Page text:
The “valley of champions” sports fields in western Shawnee — long a venue for thousands of sports-minded youths and adults — is being considered for a major upgrade that includes new artificial turf fields, parking, walkways and concession stands. Conceptual studies also mention a beer garden, food truck area and a tiny house tournament village as possibilities one day.
Shawnee City council members will pursue improvements at the city’s end of the valley, Stump Park. Members at a committee meeting Tuesday directed staff to continue talks with Metro United Soccer Club for a funding partnership that could result in new synthetic turf on the existing soccer fields, bleachers at one field, expanded parking and eventually three new soccer fields where baseball fields are now. The baseball/softball fields would be relocated to the nearby Mid-America Sport Complex, at 20000 Johnson Drive.
City funding could come from an increase in the hotel guest tax, the city’s economic development fund or the “parks and pipes” dedicated sales tax. Council members were less open to the idea of using some of the city’s share of the new courthouse sales tax to get the project going. Some considered that money as meant for public safety.
The area west of Interstate 435 and Johnson Drive includes city and county property. But the current discussion is being driven by the Shawnee officials, who are interested enough that the project may go on the 2018 capital budget.
The county park district also participated in the study and will discuss the recommendations, said Jeff Stewart, deputy director of the park district. But it’s still very early in the process, he said. County park board members will review their capital budget next week.
The first phase of the Stump Park project would cost $10.7 million and would include updated pedestrian walkways, a playground and parking, in addition to the new fields. The study says it would add $5.8 million a year, directly and indirectly, to the city’s economy.
“Yes, it’s expensive, but I guess the question is what kind of a community do we want to be?” said councilman Jeff Vaught. The Sheels soccer complex in Overland Park ignited business development nearby, and those dollars could just as well be spent in Shawnee, he pointed out.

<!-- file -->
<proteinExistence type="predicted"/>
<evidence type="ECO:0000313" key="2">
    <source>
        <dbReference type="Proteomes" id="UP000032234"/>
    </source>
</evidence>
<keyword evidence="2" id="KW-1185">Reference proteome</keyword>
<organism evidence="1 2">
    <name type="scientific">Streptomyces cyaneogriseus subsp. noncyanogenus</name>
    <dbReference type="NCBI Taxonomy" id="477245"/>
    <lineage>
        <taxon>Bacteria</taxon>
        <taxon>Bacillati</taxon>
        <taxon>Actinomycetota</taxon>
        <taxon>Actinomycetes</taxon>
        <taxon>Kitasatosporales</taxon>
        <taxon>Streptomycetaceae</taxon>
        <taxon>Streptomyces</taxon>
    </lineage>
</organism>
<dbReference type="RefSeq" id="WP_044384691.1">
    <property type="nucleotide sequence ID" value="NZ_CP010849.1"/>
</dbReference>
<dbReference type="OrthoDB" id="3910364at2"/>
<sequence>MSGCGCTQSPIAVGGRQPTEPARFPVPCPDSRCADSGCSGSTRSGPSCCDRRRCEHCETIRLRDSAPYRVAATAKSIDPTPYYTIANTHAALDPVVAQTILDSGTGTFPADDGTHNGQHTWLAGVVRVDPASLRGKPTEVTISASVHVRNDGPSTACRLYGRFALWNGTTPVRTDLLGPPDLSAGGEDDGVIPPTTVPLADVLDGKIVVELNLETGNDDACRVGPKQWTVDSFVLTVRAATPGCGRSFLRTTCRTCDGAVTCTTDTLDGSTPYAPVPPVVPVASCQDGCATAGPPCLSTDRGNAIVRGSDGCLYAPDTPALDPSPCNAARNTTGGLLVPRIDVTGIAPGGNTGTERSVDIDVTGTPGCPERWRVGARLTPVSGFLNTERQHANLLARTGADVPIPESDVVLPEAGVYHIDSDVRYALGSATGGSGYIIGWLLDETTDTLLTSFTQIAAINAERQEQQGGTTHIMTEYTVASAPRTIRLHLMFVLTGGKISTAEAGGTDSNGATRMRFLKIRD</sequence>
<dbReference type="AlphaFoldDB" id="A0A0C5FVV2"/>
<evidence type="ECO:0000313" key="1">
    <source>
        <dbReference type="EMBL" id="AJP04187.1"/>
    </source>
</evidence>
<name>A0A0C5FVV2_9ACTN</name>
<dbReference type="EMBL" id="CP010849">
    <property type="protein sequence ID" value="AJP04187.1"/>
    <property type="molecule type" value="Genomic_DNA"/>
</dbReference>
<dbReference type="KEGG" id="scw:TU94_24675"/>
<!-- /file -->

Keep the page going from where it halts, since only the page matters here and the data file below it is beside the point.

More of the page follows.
Stump Park is the home turf of the Metro United Soccer Club, the second largest in the Kansas City area with about 4,000 players. The club asked the city for the improvements. Club president Rob Mogren said improvements will also help attract players to the club.
Part of the funding would come from the club. Shawnee officials are exploring an increase in the hotel tax charged to guests as a possible way to pay for the city’s part. The current 6-percent tax is below neighboring cities that charge closer to 8 or 9 percent. Increasing the rate to 8 percent would have added $148,000 to the $448,000 in revenue the city got from that tax last year.
The increase also looks promising to city officials because new hotels will be coming on line. Shawnee recently added a new Holiday Inn Express, and a Comfort Inn and Fairfield Inn are slated to open soon.
The county properties make up most of the valley, and improvements there are also being looked at, Stewart said.
About 360,000 people attend games at the 70-acre county Mid-America Sport Complex each year. That area includes 10 softball and two baseball fields, batting cages, two multi-use fields, 12 youth softball fields and a fieldhouse where basketball and volleyball are played. An ice rink is located just across the street.
Users say county facilities are in need of updating and that some of Mid-America's fields are under-performing because of their poor quality, according to polls conducted as part of the study.
The county is roughly breaking even on Mid-America, but could be doing better with more usage of some under-performing fields, the study said. The fields are understaffed to maintain maximum use, and spending is below industry standards on maintenance, according to the study. The county also does not have other revenue streams like naming rights and parking fees that are used by other state-of-the-art venues, it said.
Field surfaces, concessions, scoreboards and the like top the immediate list of things being considered by both the city and county for the valley. The consultant’s study also goes a bit further, suggesting that there could be room for a tiny house tournament village, sports-themed restaurant, food truck court and office space for urgent care. But those items were mentioned as options for private investment, outside of the things under immediate consideration.
The city and county are in the beginning stages of reforming the valley, with several steps to go before landing on the future capital improvements budgets. Final plans would go through the Shawnee City Council and the board of county commissioners.